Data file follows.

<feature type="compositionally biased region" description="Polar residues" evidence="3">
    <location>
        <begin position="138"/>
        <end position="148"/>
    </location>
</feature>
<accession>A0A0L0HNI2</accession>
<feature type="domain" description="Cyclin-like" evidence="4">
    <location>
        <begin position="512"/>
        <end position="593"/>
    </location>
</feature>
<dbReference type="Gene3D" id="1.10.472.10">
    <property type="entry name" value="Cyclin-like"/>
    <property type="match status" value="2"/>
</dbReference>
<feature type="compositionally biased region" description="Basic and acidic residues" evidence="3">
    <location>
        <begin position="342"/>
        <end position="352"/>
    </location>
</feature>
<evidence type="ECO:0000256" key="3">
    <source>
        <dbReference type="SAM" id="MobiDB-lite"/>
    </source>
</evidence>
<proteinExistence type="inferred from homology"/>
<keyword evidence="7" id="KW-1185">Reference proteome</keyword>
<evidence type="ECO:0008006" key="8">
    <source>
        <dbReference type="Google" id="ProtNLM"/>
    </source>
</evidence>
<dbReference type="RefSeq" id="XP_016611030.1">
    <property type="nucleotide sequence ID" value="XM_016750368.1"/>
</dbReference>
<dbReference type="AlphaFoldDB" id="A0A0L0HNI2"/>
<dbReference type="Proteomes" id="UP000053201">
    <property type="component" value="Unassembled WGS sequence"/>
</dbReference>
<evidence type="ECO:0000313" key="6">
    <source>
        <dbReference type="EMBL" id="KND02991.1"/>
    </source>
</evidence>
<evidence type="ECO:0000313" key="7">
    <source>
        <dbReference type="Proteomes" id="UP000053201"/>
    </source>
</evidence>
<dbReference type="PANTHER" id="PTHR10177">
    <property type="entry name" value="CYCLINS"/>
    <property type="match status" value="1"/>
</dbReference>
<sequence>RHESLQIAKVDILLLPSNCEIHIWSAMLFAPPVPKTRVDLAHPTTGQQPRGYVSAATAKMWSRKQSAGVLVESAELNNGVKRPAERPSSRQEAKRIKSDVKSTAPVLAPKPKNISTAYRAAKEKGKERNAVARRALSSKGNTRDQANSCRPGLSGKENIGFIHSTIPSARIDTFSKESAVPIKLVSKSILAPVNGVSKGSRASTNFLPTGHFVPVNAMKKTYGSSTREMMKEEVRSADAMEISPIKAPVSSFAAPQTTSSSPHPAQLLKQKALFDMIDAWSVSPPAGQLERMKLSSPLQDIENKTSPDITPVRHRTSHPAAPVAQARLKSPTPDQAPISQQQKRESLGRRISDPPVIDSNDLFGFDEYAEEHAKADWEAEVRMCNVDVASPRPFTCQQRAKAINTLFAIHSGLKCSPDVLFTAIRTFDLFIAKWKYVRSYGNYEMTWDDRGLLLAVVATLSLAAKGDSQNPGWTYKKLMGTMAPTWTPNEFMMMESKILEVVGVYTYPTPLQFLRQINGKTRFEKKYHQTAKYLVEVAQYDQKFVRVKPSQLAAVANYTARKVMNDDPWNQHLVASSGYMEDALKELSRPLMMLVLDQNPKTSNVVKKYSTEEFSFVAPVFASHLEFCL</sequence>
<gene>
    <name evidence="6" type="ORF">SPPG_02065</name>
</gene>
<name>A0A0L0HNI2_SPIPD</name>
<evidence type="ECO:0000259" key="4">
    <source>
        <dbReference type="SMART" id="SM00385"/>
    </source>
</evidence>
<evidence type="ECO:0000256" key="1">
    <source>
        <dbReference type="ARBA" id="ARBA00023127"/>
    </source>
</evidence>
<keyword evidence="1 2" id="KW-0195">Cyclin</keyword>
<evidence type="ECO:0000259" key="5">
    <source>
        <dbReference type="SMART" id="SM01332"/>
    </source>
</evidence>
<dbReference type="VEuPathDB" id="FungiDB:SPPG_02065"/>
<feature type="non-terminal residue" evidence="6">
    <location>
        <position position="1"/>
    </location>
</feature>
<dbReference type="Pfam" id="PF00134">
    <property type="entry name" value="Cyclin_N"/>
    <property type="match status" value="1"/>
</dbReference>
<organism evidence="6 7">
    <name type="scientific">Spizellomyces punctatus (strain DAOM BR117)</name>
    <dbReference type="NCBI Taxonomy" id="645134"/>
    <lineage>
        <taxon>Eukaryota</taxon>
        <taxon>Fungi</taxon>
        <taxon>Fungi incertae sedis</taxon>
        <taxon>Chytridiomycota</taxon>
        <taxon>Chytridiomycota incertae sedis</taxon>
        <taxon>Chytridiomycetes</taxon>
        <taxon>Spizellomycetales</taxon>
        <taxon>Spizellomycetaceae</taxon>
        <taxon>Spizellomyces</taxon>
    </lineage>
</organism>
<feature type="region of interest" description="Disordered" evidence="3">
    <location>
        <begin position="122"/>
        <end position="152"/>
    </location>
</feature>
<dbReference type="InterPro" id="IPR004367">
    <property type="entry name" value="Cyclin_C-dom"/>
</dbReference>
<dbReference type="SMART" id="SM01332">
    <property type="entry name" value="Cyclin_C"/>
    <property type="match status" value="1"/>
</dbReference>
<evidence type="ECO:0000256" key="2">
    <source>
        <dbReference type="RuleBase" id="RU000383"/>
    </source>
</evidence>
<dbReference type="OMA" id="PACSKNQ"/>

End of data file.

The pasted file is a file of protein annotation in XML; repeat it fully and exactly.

<feature type="compositionally biased region" description="Polar residues" evidence="3">
    <location>
        <begin position="138"/>
        <end position="148"/>
    </location>
</feature>
<accession>A0A0L0HNI2</accession>
<feature type="domain" description="Cyclin-like" evidence="4">
    <location>
        <begin position="512"/>
        <end position="593"/>
    </location>
</feature>
<dbReference type="Gene3D" id="1.10.472.10">
    <property type="entry name" value="Cyclin-like"/>
    <property type="match status" value="2"/>
</dbReference>
<feature type="compositionally biased region" description="Basic and acidic residues" evidence="3">
    <location>
        <begin position="342"/>
        <end position="352"/>
    </location>
</feature>
<evidence type="ECO:0000256" key="3">
    <source>
        <dbReference type="SAM" id="MobiDB-lite"/>
    </source>
</evidence>
<proteinExistence type="inferred from homology"/>
<keyword evidence="7" id="KW-1185">Reference proteome</keyword>
<evidence type="ECO:0008006" key="8">
    <source>
        <dbReference type="Google" id="ProtNLM"/>
    </source>
</evidence>
<dbReference type="RefSeq" id="XP_016611030.1">
    <property type="nucleotide sequence ID" value="XM_016750368.1"/>
</dbReference>
<dbReference type="AlphaFoldDB" id="A0A0L0HNI2"/>
<dbReference type="Proteomes" id="UP000053201">
    <property type="component" value="Unassembled WGS sequence"/>
</dbReference>
<evidence type="ECO:0000313" key="6">
    <source>
        <dbReference type="EMBL" id="KND02991.1"/>
    </source>
</evidence>
<evidence type="ECO:0000313" key="7">
    <source>
        <dbReference type="Proteomes" id="UP000053201"/>
    </source>
</evidence>
<dbReference type="PANTHER" id="PTHR10177">
    <property type="entry name" value="CYCLINS"/>
    <property type="match status" value="1"/>
</dbReference>
<sequence>RHESLQIAKVDILLLPSNCEIHIWSAMLFAPPVPKTRVDLAHPTTGQQPRGYVSAATAKMWSRKQSAGVLVESAELNNGVKRPAERPSSRQEAKRIKSDVKSTAPVLAPKPKNISTAYRAAKEKGKERNAVARRALSSKGNTRDQANSCRPGLSGKENIGFIHSTIPSARIDTFSKESAVPIKLVSKSILAPVNGVSKGSRASTNFLPTGHFVPVNAMKKTYGSSTREMMKEEVRSADAMEISPIKAPVSSFAAPQTTSSSPHPAQLLKQKALFDMIDAWSVSPPAGQLERMKLSSPLQDIENKTSPDITPVRHRTSHPAAPVAQARLKSPTPDQAPISQQQKRESLGRRISDPPVIDSNDLFGFDEYAEEHAKADWEAEVRMCNVDVASPRPFTCQQRAKAINTLFAIHSGLKCSPDVLFTAIRTFDLFIAKWKYVRSYGNYEMTWDDRGLLLAVVATLSLAAKGDSQNPGWTYKKLMGTMAPTWTPNEFMMMESKILEVVGVYTYPTPLQFLRQINGKTRFEKKYHQTAKYLVEVAQYDQKFVRVKPSQLAAVANYTARKVMNDDPWNQHLVASSGYMEDALKELSRPLMMLVLDQNPKTSNVVKKYSTEEFSFVAPVFASHLEFCL</sequence>
<gene>
    <name evidence="6" type="ORF">SPPG_02065</name>
</gene>
<name>A0A0L0HNI2_SPIPD</name>
<evidence type="ECO:0000259" key="4">
    <source>
        <dbReference type="SMART" id="SM00385"/>
    </source>
</evidence>
<evidence type="ECO:0000256" key="1">
    <source>
        <dbReference type="ARBA" id="ARBA00023127"/>
    </source>
</evidence>
<keyword evidence="1 2" id="KW-0195">Cyclin</keyword>
<evidence type="ECO:0000259" key="5">
    <source>
        <dbReference type="SMART" id="SM01332"/>
    </source>
</evidence>
<dbReference type="VEuPathDB" id="FungiDB:SPPG_02065"/>
<feature type="non-terminal residue" evidence="6">
    <location>
        <position position="1"/>
    </location>
</feature>
<dbReference type="Pfam" id="PF00134">
    <property type="entry name" value="Cyclin_N"/>
    <property type="match status" value="1"/>
</dbReference>
<organism evidence="6 7">
    <name type="scientific">Spizellomyces punctatus (strain DAOM BR117)</name>
    <dbReference type="NCBI Taxonomy" id="645134"/>
    <lineage>
        <taxon>Eukaryota</taxon>
        <taxon>Fungi</taxon>
        <taxon>Fungi incertae sedis</taxon>
        <taxon>Chytridiomycota</taxon>
        <taxon>Chytridiomycota incertae sedis</taxon>
        <taxon>Chytridiomycetes</taxon>
        <taxon>Spizellomycetales</taxon>
        <taxon>Spizellomycetaceae</taxon>
        <taxon>Spizellomyces</taxon>
    </lineage>
</organism>
<feature type="region of interest" description="Disordered" evidence="3">
    <location>
        <begin position="122"/>
        <end position="152"/>
    </location>
</feature>
<dbReference type="InterPro" id="IPR004367">
    <property type="entry name" value="Cyclin_C-dom"/>
</dbReference>
<dbReference type="SMART" id="SM01332">
    <property type="entry name" value="Cyclin_C"/>
    <property type="match status" value="1"/>
</dbReference>
<evidence type="ECO:0000256" key="2">
    <source>
        <dbReference type="RuleBase" id="RU000383"/>
    </source>
</evidence>
<dbReference type="OMA" id="PACSKNQ"/>